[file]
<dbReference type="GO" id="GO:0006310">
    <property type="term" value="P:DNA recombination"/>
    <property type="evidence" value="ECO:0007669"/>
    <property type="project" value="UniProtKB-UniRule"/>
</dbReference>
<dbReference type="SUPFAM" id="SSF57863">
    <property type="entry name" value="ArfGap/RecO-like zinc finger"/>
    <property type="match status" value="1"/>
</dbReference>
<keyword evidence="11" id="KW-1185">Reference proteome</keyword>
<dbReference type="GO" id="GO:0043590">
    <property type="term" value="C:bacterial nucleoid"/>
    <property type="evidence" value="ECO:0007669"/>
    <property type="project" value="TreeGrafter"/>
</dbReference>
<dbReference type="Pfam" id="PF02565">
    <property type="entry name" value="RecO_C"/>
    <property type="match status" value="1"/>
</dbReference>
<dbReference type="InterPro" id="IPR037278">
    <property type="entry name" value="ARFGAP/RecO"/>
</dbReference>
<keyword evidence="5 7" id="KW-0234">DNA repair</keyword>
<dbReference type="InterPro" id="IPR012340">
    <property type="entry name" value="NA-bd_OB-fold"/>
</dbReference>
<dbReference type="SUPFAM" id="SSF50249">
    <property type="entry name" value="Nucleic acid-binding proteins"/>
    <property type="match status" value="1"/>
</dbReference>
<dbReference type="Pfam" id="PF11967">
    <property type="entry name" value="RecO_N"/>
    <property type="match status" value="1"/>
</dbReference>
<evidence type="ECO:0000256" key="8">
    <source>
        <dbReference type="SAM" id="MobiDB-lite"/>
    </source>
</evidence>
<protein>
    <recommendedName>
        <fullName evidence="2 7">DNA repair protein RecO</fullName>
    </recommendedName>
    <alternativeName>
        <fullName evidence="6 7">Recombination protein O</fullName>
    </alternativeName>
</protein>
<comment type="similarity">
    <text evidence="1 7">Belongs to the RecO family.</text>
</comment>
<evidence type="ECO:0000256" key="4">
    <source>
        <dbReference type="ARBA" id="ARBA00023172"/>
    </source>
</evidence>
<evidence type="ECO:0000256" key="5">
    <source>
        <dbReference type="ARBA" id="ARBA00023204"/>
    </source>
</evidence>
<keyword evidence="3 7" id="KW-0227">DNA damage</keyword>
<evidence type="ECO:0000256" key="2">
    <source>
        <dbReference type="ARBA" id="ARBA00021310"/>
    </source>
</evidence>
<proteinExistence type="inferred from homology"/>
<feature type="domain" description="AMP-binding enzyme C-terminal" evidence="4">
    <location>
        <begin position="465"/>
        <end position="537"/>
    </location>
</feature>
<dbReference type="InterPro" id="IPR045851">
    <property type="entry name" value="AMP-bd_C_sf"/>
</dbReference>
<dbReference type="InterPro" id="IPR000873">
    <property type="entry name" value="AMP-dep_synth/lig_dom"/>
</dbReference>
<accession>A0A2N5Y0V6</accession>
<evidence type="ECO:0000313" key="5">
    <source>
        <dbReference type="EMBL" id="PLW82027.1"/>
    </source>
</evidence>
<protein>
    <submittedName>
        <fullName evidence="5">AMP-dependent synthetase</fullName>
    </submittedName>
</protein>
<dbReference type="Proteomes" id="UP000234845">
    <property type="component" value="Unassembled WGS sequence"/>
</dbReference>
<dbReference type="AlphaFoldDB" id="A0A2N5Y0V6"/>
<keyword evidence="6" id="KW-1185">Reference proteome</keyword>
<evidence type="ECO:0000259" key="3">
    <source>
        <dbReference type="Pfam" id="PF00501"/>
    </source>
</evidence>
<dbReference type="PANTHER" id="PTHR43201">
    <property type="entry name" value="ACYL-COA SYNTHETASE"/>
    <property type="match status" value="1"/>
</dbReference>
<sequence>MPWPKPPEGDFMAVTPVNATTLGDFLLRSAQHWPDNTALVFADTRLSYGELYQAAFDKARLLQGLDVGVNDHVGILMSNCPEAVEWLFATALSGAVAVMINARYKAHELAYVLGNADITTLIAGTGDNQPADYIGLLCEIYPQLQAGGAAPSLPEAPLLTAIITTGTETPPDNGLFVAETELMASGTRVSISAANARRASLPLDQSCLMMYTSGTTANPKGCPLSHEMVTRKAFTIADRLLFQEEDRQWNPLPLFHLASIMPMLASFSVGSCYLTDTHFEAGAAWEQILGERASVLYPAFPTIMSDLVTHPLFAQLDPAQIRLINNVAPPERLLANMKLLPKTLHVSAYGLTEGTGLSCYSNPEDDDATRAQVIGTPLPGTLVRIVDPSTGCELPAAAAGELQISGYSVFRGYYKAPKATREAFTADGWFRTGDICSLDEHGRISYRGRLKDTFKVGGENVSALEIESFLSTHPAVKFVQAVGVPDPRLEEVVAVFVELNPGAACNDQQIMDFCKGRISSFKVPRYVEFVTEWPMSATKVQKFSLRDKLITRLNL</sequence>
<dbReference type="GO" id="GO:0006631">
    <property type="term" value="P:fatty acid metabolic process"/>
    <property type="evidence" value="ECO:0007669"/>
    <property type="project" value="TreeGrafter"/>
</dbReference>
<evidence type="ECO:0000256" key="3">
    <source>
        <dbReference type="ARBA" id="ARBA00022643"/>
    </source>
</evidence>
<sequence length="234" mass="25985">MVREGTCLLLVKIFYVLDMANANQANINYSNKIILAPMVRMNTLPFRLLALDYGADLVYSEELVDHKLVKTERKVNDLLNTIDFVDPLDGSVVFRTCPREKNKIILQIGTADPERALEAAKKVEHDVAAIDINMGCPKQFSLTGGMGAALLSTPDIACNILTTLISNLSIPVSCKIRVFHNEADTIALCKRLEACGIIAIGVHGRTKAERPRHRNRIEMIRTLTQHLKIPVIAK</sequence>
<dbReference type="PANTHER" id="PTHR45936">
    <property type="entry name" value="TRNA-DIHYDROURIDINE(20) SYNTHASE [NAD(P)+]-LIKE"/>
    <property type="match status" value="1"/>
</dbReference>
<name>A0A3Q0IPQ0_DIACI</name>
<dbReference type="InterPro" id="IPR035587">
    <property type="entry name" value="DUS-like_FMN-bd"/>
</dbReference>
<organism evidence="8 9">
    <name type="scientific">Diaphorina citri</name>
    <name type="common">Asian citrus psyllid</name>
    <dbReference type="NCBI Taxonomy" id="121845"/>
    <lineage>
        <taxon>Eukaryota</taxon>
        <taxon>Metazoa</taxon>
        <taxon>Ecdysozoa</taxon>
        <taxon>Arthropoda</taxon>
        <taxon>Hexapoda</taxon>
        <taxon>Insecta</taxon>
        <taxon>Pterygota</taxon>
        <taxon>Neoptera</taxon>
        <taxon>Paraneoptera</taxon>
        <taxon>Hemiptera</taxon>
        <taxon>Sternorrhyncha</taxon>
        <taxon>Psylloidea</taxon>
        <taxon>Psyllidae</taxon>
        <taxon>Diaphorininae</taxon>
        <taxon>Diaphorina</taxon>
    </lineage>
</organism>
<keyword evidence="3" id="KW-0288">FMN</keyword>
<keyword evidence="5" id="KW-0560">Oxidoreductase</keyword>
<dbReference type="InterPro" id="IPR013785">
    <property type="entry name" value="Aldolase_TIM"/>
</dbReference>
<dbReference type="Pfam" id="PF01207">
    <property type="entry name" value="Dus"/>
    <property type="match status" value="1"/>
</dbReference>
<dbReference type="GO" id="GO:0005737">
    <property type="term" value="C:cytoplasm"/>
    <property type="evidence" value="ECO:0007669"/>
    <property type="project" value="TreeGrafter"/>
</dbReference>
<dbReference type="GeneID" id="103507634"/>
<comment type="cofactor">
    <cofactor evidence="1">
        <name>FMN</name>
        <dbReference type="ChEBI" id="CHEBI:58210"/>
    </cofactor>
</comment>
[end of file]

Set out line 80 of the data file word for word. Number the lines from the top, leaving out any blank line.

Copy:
<accession>A0A2N5Y0V6</accession>